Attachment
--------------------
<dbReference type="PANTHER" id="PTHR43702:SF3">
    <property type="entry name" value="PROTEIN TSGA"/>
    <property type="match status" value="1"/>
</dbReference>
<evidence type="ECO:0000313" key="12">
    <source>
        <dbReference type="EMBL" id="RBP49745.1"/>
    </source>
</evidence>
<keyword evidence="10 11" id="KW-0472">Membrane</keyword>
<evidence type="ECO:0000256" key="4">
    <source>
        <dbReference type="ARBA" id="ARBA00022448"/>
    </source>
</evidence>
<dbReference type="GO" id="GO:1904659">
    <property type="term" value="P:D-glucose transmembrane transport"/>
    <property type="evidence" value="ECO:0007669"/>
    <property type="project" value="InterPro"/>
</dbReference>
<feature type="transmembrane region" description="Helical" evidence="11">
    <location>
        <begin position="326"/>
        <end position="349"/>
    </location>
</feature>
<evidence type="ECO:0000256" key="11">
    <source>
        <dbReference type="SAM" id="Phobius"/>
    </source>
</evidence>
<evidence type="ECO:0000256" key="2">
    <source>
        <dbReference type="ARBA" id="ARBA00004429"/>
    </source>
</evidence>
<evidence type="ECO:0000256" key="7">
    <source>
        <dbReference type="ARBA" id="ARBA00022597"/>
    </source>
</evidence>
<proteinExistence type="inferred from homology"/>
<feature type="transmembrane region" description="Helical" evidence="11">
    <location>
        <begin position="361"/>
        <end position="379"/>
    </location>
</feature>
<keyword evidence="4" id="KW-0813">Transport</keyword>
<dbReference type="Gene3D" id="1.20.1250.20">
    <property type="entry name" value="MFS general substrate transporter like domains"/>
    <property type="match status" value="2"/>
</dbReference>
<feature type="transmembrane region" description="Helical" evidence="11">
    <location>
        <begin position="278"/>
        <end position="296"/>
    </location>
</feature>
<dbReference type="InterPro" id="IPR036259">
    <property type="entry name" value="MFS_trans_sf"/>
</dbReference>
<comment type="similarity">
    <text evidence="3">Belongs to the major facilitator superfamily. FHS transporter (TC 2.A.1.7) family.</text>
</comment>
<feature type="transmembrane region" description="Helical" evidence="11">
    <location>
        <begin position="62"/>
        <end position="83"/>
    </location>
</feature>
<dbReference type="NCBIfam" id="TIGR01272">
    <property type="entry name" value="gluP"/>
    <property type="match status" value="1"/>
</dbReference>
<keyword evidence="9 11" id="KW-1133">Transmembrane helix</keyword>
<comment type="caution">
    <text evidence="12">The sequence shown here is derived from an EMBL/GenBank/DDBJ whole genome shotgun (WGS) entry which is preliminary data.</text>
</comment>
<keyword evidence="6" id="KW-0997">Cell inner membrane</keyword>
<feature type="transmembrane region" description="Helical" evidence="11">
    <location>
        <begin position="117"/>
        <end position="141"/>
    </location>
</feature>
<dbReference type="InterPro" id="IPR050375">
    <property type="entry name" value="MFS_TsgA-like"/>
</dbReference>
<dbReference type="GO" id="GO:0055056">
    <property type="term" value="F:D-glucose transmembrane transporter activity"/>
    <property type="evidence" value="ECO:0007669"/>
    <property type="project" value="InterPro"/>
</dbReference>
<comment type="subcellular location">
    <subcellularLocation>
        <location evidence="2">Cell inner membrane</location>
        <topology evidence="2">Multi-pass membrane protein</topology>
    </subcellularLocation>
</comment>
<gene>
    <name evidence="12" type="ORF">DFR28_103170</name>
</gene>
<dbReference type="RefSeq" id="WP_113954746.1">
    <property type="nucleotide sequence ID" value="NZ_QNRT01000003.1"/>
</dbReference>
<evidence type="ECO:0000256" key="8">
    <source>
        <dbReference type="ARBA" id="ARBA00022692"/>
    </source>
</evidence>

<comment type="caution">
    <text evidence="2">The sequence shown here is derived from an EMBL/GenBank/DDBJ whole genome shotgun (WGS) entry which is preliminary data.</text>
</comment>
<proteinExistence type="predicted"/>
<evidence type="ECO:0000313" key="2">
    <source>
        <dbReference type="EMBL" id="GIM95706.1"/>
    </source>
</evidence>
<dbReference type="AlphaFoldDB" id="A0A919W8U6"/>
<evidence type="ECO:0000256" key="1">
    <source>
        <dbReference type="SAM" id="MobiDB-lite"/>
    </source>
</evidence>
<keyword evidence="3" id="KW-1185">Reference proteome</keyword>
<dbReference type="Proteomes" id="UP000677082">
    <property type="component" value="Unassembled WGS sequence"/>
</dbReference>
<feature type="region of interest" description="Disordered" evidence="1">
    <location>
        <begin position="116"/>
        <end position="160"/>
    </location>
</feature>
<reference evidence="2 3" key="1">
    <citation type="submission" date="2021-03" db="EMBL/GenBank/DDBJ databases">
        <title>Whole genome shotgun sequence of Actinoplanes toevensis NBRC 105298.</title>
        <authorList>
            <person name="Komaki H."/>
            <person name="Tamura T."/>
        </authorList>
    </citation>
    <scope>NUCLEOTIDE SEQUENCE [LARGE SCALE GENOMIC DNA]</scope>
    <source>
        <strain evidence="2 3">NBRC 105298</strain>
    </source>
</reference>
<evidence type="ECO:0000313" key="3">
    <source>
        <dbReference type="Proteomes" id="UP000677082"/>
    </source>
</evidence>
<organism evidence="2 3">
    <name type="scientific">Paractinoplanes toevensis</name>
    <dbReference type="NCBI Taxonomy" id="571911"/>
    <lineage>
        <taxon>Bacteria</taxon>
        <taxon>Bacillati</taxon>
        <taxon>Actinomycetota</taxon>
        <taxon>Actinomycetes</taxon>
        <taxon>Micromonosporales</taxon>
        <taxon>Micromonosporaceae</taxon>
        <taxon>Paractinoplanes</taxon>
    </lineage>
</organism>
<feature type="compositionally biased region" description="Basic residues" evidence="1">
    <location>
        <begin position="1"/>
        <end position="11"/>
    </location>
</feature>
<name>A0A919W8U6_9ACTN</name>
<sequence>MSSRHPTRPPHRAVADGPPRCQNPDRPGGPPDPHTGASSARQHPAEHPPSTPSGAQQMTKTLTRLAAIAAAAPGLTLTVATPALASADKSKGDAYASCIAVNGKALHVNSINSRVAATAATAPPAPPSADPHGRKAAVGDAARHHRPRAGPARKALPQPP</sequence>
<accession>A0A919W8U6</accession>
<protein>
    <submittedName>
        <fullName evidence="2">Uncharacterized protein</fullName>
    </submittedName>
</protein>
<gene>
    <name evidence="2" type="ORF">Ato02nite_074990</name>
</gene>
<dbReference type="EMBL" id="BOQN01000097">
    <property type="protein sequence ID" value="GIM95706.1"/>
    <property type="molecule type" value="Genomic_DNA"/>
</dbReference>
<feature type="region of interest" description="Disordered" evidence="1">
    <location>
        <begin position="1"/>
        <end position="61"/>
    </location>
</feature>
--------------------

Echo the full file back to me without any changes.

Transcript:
<dbReference type="PANTHER" id="PTHR43702:SF3">
    <property type="entry name" value="PROTEIN TSGA"/>
    <property type="match status" value="1"/>
</dbReference>
<evidence type="ECO:0000313" key="12">
    <source>
        <dbReference type="EMBL" id="RBP49745.1"/>
    </source>
</evidence>
<keyword evidence="10 11" id="KW-0472">Membrane</keyword>
<evidence type="ECO:0000256" key="4">
    <source>
        <dbReference type="ARBA" id="ARBA00022448"/>
    </source>
</evidence>
<dbReference type="GO" id="GO:1904659">
    <property type="term" value="P:D-glucose transmembrane transport"/>
    <property type="evidence" value="ECO:0007669"/>
    <property type="project" value="InterPro"/>
</dbReference>
<feature type="transmembrane region" description="Helical" evidence="11">
    <location>
        <begin position="326"/>
        <end position="349"/>
    </location>
</feature>
<evidence type="ECO:0000256" key="11">
    <source>
        <dbReference type="SAM" id="Phobius"/>
    </source>
</evidence>
<evidence type="ECO:0000256" key="2">
    <source>
        <dbReference type="ARBA" id="ARBA00004429"/>
    </source>
</evidence>
<evidence type="ECO:0000256" key="7">
    <source>
        <dbReference type="ARBA" id="ARBA00022597"/>
    </source>
</evidence>
<proteinExistence type="inferred from homology"/>
<feature type="transmembrane region" description="Helical" evidence="11">
    <location>
        <begin position="361"/>
        <end position="379"/>
    </location>
</feature>
<keyword evidence="4" id="KW-0813">Transport</keyword>
<dbReference type="Gene3D" id="1.20.1250.20">
    <property type="entry name" value="MFS general substrate transporter like domains"/>
    <property type="match status" value="2"/>
</dbReference>
<feature type="transmembrane region" description="Helical" evidence="11">
    <location>
        <begin position="278"/>
        <end position="296"/>
    </location>
</feature>
<dbReference type="InterPro" id="IPR036259">
    <property type="entry name" value="MFS_trans_sf"/>
</dbReference>
<comment type="similarity">
    <text evidence="3">Belongs to the major facilitator superfamily. FHS transporter (TC 2.A.1.7) family.</text>
</comment>
<feature type="transmembrane region" description="Helical" evidence="11">
    <location>
        <begin position="62"/>
        <end position="83"/>
    </location>
</feature>
<dbReference type="NCBIfam" id="TIGR01272">
    <property type="entry name" value="gluP"/>
    <property type="match status" value="1"/>
</dbReference>
<keyword evidence="9 11" id="KW-1133">Transmembrane helix</keyword>
<comment type="caution">
    <text evidence="12">The sequence shown here is derived from an EMBL/GenBank/DDBJ whole genome shotgun (WGS) entry which is preliminary data.</text>
</comment>
<keyword evidence="6" id="KW-0997">Cell inner membrane</keyword>
<feature type="transmembrane region" description="Helical" evidence="11">
    <location>
        <begin position="117"/>
        <end position="141"/>
    </location>
</feature>
<dbReference type="InterPro" id="IPR050375">
    <property type="entry name" value="MFS_TsgA-like"/>
</dbReference>
<dbReference type="GO" id="GO:0055056">
    <property type="term" value="F:D-glucose transmembrane transporter activity"/>
    <property type="evidence" value="ECO:0007669"/>
    <property type="project" value="InterPro"/>
</dbReference>
<comment type="subcellular location">
    <subcellularLocation>
        <location evidence="2">Cell inner membrane</location>
        <topology evidence="2">Multi-pass membrane protein</topology>
    </subcellularLocation>
</comment>
<gene>
    <name evidence="12" type="ORF">DFR28_103170</name>
</gene>
<dbReference type="RefSeq" id="WP_113954746.1">
    <property type="nucleotide sequence ID" value="NZ_QNRT01000003.1"/>
</dbReference>
<evidence type="ECO:0000256" key="8">
    <source>
        <dbReference type="ARBA" id="ARBA00022692"/>
    </source>
</evidence>

<comment type="caution">
    <text evidence="2">The sequence shown here is derived from an EMBL/GenBank/DDBJ whole genome shotgun (WGS) entry which is preliminary data.</text>
</comment>
<proteinExistence type="predicted"/>
<evidence type="ECO:0000313" key="2">
    <source>
        <dbReference type="EMBL" id="GIM95706.1"/>
    </source>
</evidence>
<dbReference type="AlphaFoldDB" id="A0A919W8U6"/>
<evidence type="ECO:0000256" key="1">
    <source>
        <dbReference type="SAM" id="MobiDB-lite"/>
    </source>
</evidence>
<keyword evidence="3" id="KW-1185">Reference proteome</keyword>
<dbReference type="Proteomes" id="UP000677082">
    <property type="component" value="Unassembled WGS sequence"/>
</dbReference>
<feature type="region of interest" description="Disordered" evidence="1">
    <location>
        <begin position="116"/>
        <end position="160"/>
    </location>
</feature>
<reference evidence="2 3" key="1">
    <citation type="submission" date="2021-03" db="EMBL/GenBank/DDBJ databases">
        <title>Whole genome shotgun sequence of Actinoplanes toevensis NBRC 105298.</title>
        <authorList>
            <person name="Komaki H."/>
            <person name="Tamura T."/>
        </authorList>
    </citation>
    <scope>NUCLEOTIDE SEQUENCE [LARGE SCALE GENOMIC DNA]</scope>
    <source>
        <strain evidence="2 3">NBRC 105298</strain>
    </source>
</reference>
<evidence type="ECO:0000313" key="3">
    <source>
        <dbReference type="Proteomes" id="UP000677082"/>
    </source>
</evidence>
<organism evidence="2 3">
    <name type="scientific">Paractinoplanes toevensis</name>
    <dbReference type="NCBI Taxonomy" id="571911"/>
    <lineage>
        <taxon>Bacteria</taxon>
        <taxon>Bacillati</taxon>
        <taxon>Actinomycetota</taxon>
        <taxon>Actinomycetes</taxon>
        <taxon>Micromonosporales</taxon>
        <taxon>Micromonosporaceae</taxon>
        <taxon>Paractinoplanes</taxon>
    </lineage>
</organism>
<feature type="compositionally biased region" description="Basic residues" evidence="1">
    <location>
        <begin position="1"/>
        <end position="11"/>
    </location>
</feature>
<name>A0A919W8U6_9ACTN</name>
<sequence>MSSRHPTRPPHRAVADGPPRCQNPDRPGGPPDPHTGASSARQHPAEHPPSTPSGAQQMTKTLTRLAAIAAAAPGLTLTVATPALASADKSKGDAYASCIAVNGKALHVNSINSRVAATAATAPPAPPSADPHGRKAAVGDAARHHRPRAGPARKALPQPP</sequence>
<accession>A0A919W8U6</accession>
<protein>
    <submittedName>
        <fullName evidence="2">Uncharacterized protein</fullName>
    </submittedName>
</protein>
<gene>
    <name evidence="2" type="ORF">Ato02nite_074990</name>
</gene>
<dbReference type="EMBL" id="BOQN01000097">
    <property type="protein sequence ID" value="GIM95706.1"/>
    <property type="molecule type" value="Genomic_DNA"/>
</dbReference>
<feature type="region of interest" description="Disordered" evidence="1">
    <location>
        <begin position="1"/>
        <end position="61"/>
    </location>
</feature>